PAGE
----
Wednesday, January 22, 2014

The (Abbreviated) Design Process

I've written here before about the design process of theatrical sound. But I've also gone through a whole string of shows lately in which that clean and methodical process has been truncated and adapted.

You usually start with a Script; with the complete script, matching page numbers, the cuts that were made in rehearsals properly annotated. Except reality for me has been, of late, multiple versions of the script floating around with different page numbers, different cuts -- in fact, large cuts and alterations never documented by Stage Management in any written form.

On at least one show, I put the "Script" aside and mixed the show cold, based on what actually happened on stage. That was how poor the script was as a guide to what would actually happen.



You also would like to start with a Character Chart; with a single document that lists which actor goes with the various multiple roles they might play, so when the MERMAIDS come out to sing you know that two of them were SAILORS in a different scene and one is YOUNG CAPTAIN HOOK, and thus you know the correct microphone channels to turn up.

Well, directors don't get the need for this. More often than not any list I get from a director will be too late to do me any good, and often as not it is wrong, too. The costumer is often a better source for that information, but on one show I went as far as circulating a poll to the individual actors to ask them which numbers they sing in!

Because even when the data is theoretically right, it simply isn't on the Director's radar that three of the MERMAIDS don't sing on the first song, and on the second song two of them are in costume change and enter late. And both of those are absolute death for a mic mix; bring up the theoretical chorus from the paperwork and the audience is treated to dressing room chatter, backstage gossip, and someone swearing as they struggle to get into a costume.

The upshot is that the smart way to program your scenes is to wait until the cast is doing full runs in costume. And when each song begins, put on headphones and start working through the mics. Save the ones that are singing, cut the ones that aren't useful in that number, or that talked, or that made a noise, or that sung badly.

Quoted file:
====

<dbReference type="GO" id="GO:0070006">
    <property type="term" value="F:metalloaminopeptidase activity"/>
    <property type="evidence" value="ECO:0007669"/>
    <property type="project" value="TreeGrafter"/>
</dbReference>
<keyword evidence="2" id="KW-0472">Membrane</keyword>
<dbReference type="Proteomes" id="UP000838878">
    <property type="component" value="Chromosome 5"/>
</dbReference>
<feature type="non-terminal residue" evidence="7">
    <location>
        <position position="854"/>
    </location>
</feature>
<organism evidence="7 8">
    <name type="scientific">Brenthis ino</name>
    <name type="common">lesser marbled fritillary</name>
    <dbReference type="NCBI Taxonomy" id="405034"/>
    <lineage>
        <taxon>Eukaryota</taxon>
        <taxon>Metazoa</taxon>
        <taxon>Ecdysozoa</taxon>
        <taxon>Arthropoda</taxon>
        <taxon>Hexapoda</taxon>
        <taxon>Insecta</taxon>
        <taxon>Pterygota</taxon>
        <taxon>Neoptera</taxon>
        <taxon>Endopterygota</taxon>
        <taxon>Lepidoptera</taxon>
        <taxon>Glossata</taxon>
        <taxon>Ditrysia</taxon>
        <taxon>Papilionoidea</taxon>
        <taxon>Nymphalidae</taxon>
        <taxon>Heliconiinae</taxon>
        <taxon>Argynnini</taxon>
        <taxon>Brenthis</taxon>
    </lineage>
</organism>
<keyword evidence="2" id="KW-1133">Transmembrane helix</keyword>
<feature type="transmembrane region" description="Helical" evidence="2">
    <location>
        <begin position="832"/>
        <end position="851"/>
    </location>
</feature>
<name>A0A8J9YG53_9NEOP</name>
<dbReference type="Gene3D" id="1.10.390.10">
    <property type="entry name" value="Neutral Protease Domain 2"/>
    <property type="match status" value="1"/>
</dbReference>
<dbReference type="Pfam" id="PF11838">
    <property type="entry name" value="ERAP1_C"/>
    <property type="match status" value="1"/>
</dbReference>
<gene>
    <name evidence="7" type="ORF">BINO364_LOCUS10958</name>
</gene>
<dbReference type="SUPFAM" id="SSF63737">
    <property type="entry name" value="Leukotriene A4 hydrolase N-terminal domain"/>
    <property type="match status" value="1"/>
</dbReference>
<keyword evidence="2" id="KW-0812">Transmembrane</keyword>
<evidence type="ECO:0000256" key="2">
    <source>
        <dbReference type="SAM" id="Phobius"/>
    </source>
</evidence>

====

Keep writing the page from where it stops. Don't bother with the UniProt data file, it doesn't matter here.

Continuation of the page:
The theory for sound effects is you spot the script yourself, present a draft cue list to the Director, this gets discussed, you try out critical cues in rehearsal, then you sit down with either your good monitors or -- preferably -- the actual speakers you will be using and construct your cues. Then the tech rehearsals are just a matter of tweaking the levels and the placement in time.

Reality is that many Directors have too much on their plates to talk sound with you, and they've made so many (undocumented) changes to the script, you really have no idea what is going to be required until you see the cast doing it. So the script says there was supposed to be a WOLF. Turns out that didn't work for them so they changed it to a SNAKE, and since they had a lot of ensemble that needed more to do, they made it THREE SNAKES. And four hours before rehearsal you finally get an email from the Director in which (after apologizing for not having had time to read your draft cue list) they give their own demands, including the sound of THREE SNAKES menacing the heroes.

Okay, sure. You pull and purchase and mix up something that will go with a trio of ensemble members wriggling menacingly across the stage. And then you get into the actual tech, and you see three people in purple pants jumping up and down like pogo sticks in an upstage corner. That's your "Snakes." Throw away another four hours of work!

So it almost makes sense to construct the majority of cues as you see them and as the Director calls back across the seats "I need a helicopter sound here" (and you can see that what they need is something to go with the actor who is flapping his arms around and spinning in a circle.)

Two things that make this much faster; I've been using DropBox and networking my machines and essentially all my sound effects files are visible from wherever I am. So a lot of the time I don't bother to pull and sort any more; I just audition in the space as I'm building.

And when there is a simple cut, volume change, or layer, I do it in QLab instead of creating a single sound file. It is pretty much as fast to take a thunder sound and add an auto-follow cue that fades the thunder after two seconds, as it is to import it into Audacity and delete half of it and add a fade-out and re-save. And when you do it in QLab, you can alter the result on the fly; make the thunder shorter or longer with a couple of keystrokes.

Lastly, of course, I assign sound effects to hotkeys on the laptop, or to keys on a MIDI keyboard, so I am not restricted to linear playback. I can play a cue, omit that cue if it doesn't work, use it in several places if it works well.

Oh, I should have also mentioned; I always throw a master volume fader on to the top layer of my mixing board, so during the show I can adjust the volume of the sound cues I am playing back. Because even when you do have time to tweak levels and get it all perfect, performance levels change, dynamics change, audience noise changes, and you need to adjust.



So the pretty theory is still there, but the practice -- especially in the short-tech, creatively-charged, younger-cast shows I've done lately -- is likely to be a lot more casual.

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